Before 1979, French was the only language of instruction in formal education in Mali, a country where more than fifteen languages and numerous dialects are spoken. A former colony of France, Mali’s sole official language is French. Thirteen native languages hold the status of “national language.” During the 80s and 90s, national language instruction was added in certain experimental schools and a methodology called convergent pedagogy was developed. This consists of role-playing, body-engaging exercises, didactic material reflecting the daily realities of the students, and the use of the most widely-spoken national language in the area to facilitate the learning process. In 1994, the Malian Ministry of Education adopted the use of convergent pedagogy in primary education as a national policy. The policy continues to be put into practice throughout the country. The present case study, conducted in November and December 2002, of a primary school in Sanankoraba found the positive outcomes of the implementation of this policy. Convergent pedagogy was introduced in this school in 1997. During the past six years, student performance has improved dramatically. Villagers’ attitudes toward education in general have improved concurrently with their attitudes toward instruction in Bamanankan, the national language spoken in the area. Sanankoroba, like the rest of Mali, aims to develop and prosper. Relevant, high-quality education is vital for the realization of these goals. The use of national languages through convergent pedagogy is a momentous step towards achieving the education essential to Mali’s future.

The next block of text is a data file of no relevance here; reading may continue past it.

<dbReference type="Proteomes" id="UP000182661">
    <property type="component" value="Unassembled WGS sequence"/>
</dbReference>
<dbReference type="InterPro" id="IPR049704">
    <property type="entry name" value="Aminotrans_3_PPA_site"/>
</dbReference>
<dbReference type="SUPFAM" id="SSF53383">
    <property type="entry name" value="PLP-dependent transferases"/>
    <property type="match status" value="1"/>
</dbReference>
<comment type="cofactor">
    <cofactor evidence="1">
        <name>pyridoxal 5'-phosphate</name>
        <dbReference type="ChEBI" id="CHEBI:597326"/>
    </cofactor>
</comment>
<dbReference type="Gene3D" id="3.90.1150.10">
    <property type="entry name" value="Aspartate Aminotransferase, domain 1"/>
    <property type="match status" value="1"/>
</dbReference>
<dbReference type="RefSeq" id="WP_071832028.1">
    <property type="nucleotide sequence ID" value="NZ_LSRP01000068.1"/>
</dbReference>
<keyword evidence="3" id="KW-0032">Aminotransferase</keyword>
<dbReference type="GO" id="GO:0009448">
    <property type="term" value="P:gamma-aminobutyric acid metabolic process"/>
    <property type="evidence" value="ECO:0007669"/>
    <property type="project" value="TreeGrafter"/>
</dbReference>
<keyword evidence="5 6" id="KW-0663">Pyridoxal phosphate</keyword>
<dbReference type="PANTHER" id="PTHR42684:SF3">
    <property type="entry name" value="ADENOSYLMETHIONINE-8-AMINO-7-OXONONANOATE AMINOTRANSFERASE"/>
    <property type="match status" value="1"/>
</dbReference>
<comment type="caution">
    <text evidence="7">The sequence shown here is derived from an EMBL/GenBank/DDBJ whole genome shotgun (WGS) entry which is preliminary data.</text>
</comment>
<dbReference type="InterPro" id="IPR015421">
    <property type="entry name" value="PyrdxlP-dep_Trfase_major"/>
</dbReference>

Kristen Koob, ’03 Bradgate, IA
Majors: International Relations, French
Sponsor: Jan Boney